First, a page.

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10 Bits: the Data News Hotlist

by Joshua New
Eve Online

This week’s list of data news highlights covers April 15-21, 2017, and includes articles about a new tool for analyzing government spending and a new method for treating addiction with smartphone data.

1. Finding Mass Graves with Machine Learning

A team of of researchers from the Ibero-American University in Mexico City, the Mexican nonprofit Data Cívica, and the San Francisco-based Human Rights Data Analysis Group are using machine learning to predict likely locations of mass graves in Mexico, which are the result of the high rates of drug-related violence in the country. The researchers scrape news reports for mentions of hidden graves to populate a database, analyze geographic and demographic data to build profiles for each of Mexico’s 2457 counties, and use machine learning to predict which counties are most likely to have mass graves. Using historical data from 2013, their machine learning model was able to predict counties where mass graves were found in 2014 with 100 percent accuracy.

2. Making Government Financial Data More Accessible

Former Microsoft chief executive Steve Ballmer has launched a freely accessible database called USAFacts that aggregates 30 years of data about local, state, and federal government finances and presents it in an easy-to-interpret format. USAFacts combines spending data from over 70 different government agencies, including data that was already open, as well as scraped data from PDFs and other non-machine-readable formats, and generates straightforward, interactive data visualizations that allow users to understand data in context, access related data, and view changes in government finances over time.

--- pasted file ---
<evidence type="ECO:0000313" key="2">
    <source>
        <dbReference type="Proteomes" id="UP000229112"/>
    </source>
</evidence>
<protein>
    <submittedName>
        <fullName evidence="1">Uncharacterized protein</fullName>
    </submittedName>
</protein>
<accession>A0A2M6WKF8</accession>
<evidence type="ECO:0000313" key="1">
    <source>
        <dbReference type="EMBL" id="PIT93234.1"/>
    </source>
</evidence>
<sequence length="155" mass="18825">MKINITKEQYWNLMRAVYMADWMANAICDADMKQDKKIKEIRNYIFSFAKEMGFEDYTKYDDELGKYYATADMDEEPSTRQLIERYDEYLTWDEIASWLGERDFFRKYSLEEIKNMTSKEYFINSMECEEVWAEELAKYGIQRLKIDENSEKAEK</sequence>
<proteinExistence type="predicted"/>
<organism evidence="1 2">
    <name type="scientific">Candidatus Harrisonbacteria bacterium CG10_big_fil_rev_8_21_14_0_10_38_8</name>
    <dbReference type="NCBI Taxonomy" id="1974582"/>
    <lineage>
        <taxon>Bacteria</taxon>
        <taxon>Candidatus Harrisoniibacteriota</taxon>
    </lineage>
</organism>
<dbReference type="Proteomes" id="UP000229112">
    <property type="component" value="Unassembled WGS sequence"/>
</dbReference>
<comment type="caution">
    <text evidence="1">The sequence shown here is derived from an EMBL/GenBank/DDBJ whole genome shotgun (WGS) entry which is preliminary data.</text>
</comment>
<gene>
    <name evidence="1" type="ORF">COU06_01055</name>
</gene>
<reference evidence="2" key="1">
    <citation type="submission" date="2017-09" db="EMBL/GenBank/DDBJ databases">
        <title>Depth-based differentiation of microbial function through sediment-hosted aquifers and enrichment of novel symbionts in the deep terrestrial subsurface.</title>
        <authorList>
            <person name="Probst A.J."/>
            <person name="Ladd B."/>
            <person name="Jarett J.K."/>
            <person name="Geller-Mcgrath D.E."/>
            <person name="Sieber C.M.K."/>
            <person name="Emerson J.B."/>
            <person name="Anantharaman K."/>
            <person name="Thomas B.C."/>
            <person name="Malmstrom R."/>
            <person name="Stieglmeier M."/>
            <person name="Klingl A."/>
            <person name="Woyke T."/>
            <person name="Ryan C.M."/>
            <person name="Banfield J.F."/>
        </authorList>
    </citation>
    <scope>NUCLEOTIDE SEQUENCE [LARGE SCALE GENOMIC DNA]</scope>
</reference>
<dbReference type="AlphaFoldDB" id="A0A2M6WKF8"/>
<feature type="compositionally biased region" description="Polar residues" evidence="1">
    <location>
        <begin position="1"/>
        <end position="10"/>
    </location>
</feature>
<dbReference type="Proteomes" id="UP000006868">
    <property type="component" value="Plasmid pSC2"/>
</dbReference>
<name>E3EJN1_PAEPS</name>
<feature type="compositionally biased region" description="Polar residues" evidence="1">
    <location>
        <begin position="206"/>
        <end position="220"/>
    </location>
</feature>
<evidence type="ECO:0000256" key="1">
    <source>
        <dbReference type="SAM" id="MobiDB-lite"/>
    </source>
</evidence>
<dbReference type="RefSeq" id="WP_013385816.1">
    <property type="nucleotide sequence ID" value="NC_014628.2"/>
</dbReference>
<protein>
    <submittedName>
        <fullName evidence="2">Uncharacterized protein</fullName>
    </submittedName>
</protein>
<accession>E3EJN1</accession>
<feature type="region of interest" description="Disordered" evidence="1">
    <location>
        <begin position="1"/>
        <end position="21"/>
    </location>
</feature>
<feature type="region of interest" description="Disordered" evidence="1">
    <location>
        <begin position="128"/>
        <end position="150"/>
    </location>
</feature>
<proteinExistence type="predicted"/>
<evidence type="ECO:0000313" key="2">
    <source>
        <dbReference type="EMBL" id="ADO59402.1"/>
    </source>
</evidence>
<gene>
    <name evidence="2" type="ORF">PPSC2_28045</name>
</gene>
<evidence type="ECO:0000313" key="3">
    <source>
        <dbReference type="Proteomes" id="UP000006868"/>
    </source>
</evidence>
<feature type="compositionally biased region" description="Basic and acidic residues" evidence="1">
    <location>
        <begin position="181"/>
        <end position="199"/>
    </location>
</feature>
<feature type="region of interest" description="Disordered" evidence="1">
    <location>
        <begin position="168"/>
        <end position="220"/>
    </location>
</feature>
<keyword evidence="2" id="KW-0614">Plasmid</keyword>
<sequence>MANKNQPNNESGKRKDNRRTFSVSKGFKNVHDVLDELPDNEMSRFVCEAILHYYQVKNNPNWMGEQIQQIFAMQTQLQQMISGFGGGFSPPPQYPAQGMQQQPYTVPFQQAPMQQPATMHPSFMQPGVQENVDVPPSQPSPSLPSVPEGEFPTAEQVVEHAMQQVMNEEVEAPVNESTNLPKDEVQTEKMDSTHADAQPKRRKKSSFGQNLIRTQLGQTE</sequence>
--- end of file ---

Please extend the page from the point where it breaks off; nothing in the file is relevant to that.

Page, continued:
3. Analyzing Smartphone Data to Fight Addiction

Chicago-based startup Triggr Health has developed a smartphone app to help people battle addiction by analyzing users’ smartphone use data to predict relapses and prompt interventions. The Triggr Health app gathers data such as a phone’s sleep history, location, texting patterns, and other factors and combines this with data users provide about their drug use history. Then using machine learning, the app identifies patterns indicating a user is at a high risk of relapsing, and  enables Triggr Health staff to contact a user’s care team, such as staff at a rehabilitation facility. The app could make drug addiction treatment much more affordable, as a 30-day inpatient treatment program can cost as much as $17,000.

4. Diagnosing Cystic Fibrosis from Sweat

Researchers at Stanford University and the University of California, Berkeley, have developed a wearable sensor that can analyze a wearer’s sweat to diagnose cystic fibrosis. People with cystic fibrosis have altered levels of sodium and chloride levels in their sweat, and traditional diagnostic methods are time consuming and require patients to visit specialized facilities. The sensor adheres to a patient’s skin, analyzes the molecular content of their sweat, and transmits this data via Bluetooth to a smartphone, allowing patients to be diagnosed without having to visit specialized facilities and sit still for hours. The sensor can also measure glucose levels in sweat, which could help monitor patients with or at risk of diabetes.

5. Turning Gamers into Citizen Scientists